Riots at the Stonewall Inn in Greenwich Village revolutionized the lives of gay New Yorkers, paving the way for people to come out and be proud. But in the years before the 1969 riots, secrecy shaped the lives of many people in the LGBT community.
The nuances of that time and place are documented in the new exhibition, "Hooray for Gay: Pre-Stonewall Images from the Collection of Harry Weintraub," at the Boo-Hooray gallery, 265 Canal St., in Manhattan. The exhibition, presented with Cornell University Library, runs March 30 through April 8, 11 a.m. and 6 p.m. daily.
The exhibition includes one-of-a-kind items from the Weintraub collection, such as romantic photographs of male couples, pornography from the late 19th and early 20th centuries, erotic images of military men, vintage physique magazines, photographs of drag queens and applications from men seeking jobs as porn models. It also features interesting items on "criminality" related to gay men, such as notices of runaway boys and mug shots for so-called "gay crimes."
"In the pre-Stonewall era, gay men's lives revolved around decisions to put on and take off masks, when to guard or reveal their desires and selves," said Brenda Marston, curator of the library's Human Sexuality Collection. "In going through this vast array of photographs, images of men with their faces concealed stood out. When you go through the exhibit, look for the faces: Many are looking away or masked, some are looking right at us. A complex and rich gay culture was hidden in plain sight."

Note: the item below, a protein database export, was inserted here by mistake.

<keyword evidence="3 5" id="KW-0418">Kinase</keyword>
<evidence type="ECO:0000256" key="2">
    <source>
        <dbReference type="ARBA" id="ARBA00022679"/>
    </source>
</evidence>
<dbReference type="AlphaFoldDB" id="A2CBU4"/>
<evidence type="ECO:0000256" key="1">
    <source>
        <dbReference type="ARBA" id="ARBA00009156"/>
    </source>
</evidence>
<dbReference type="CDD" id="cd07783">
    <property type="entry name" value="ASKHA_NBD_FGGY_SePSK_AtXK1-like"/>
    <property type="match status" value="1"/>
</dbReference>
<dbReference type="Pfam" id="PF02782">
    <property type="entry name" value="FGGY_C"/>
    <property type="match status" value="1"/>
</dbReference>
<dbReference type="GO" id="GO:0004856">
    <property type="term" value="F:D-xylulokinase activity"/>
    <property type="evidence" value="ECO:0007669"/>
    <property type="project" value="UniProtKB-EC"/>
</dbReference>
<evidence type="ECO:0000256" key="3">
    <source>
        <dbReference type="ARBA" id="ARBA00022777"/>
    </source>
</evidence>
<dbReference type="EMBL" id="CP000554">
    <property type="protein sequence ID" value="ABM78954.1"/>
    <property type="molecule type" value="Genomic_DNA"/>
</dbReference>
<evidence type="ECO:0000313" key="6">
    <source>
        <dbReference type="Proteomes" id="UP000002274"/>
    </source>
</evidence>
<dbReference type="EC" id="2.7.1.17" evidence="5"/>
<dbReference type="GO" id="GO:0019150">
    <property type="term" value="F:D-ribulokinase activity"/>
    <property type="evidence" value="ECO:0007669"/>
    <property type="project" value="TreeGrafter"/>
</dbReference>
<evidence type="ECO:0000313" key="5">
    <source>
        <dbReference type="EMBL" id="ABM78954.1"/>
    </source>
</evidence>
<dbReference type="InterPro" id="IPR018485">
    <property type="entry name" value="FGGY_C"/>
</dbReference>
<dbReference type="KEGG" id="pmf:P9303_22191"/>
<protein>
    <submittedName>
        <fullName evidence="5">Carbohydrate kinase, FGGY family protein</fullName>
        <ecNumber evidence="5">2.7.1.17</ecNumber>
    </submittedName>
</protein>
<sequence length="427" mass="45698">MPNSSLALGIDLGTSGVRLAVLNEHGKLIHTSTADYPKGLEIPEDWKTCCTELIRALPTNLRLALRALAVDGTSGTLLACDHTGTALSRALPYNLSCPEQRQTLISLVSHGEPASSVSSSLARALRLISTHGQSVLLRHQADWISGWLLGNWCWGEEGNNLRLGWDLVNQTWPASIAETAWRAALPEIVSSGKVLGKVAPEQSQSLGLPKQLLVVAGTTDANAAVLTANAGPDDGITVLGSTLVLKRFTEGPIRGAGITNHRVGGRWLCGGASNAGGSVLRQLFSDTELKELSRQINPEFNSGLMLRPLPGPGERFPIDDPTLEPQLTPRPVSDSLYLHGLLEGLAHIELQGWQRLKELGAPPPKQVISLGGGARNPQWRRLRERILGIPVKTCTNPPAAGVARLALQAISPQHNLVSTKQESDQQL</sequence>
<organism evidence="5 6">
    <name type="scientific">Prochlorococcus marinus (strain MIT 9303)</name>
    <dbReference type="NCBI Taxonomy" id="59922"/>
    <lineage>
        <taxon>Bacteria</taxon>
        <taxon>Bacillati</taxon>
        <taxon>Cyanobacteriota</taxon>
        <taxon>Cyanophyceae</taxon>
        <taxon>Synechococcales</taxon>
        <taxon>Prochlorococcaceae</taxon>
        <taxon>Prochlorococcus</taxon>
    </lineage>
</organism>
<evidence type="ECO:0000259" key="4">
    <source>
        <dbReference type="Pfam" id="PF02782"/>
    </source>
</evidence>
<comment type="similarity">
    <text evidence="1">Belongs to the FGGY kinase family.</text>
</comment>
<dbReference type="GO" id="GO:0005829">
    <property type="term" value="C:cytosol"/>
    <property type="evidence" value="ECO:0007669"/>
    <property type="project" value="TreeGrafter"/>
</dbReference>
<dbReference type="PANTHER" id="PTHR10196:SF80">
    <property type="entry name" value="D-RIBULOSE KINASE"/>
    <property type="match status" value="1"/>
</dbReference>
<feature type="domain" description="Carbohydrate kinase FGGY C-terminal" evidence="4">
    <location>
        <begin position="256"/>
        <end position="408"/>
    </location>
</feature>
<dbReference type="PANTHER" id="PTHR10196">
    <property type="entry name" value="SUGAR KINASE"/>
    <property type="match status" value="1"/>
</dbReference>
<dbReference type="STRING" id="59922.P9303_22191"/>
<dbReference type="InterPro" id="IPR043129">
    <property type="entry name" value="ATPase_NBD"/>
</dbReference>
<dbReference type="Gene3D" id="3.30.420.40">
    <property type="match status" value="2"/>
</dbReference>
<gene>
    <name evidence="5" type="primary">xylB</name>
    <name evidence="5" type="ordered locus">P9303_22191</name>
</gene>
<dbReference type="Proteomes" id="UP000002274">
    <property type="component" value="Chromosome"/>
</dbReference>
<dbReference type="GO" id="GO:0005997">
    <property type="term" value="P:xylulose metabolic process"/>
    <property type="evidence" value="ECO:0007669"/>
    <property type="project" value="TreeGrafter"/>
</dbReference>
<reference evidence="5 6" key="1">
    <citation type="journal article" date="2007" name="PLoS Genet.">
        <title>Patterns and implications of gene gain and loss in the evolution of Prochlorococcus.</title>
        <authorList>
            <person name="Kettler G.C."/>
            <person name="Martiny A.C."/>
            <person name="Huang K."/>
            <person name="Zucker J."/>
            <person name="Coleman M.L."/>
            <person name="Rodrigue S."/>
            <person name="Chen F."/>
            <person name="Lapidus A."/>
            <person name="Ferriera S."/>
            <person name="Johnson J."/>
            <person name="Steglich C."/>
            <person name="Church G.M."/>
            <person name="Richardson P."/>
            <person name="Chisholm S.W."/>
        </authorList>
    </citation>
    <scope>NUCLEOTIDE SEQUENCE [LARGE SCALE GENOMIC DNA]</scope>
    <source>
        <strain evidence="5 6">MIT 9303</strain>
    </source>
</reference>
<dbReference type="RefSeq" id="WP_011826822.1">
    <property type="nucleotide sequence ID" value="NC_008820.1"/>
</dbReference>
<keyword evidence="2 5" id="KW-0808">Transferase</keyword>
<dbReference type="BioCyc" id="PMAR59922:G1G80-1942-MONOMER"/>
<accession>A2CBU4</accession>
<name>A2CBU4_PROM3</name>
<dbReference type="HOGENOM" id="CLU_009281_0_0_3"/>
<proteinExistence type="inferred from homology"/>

The Harry H. Weintraub Collection of Gay-Related Photography and Historical Documentation is part of the Human Sexuality Collection, which is celebrating its 25th anniversary this year with events in New York City and Ithaca. The show is curated by Marston, Cornell Library board member and Boo-Hooray owner Johan Kugelberg, music journalist Jon Savage, and Harry Weintraub.
Weintraub, a New York City labor lawyer, took more than three decades to amass the collection's 20,000 gay-themed photographs and print items. Some date to the 1860s, and they range from formal 19th-century portraits to candid snapshots and Hollywood stars' studio portraits.
The exhibition is made possible by Kugelberg, who founded the Cornell hip-hop archive in 2007 and provided the core materials for the Cornell punk archive. He runs the Boo-Hooray project space, which specializes in archiving 20th century counter-culture. He has taught and lectured on this subject at Cornell, Yale and University of Virginia, and has created archives for Cornell, Yale and Oxford University.
Gwen Glazer is the staff writer/editor for Cornell University Library.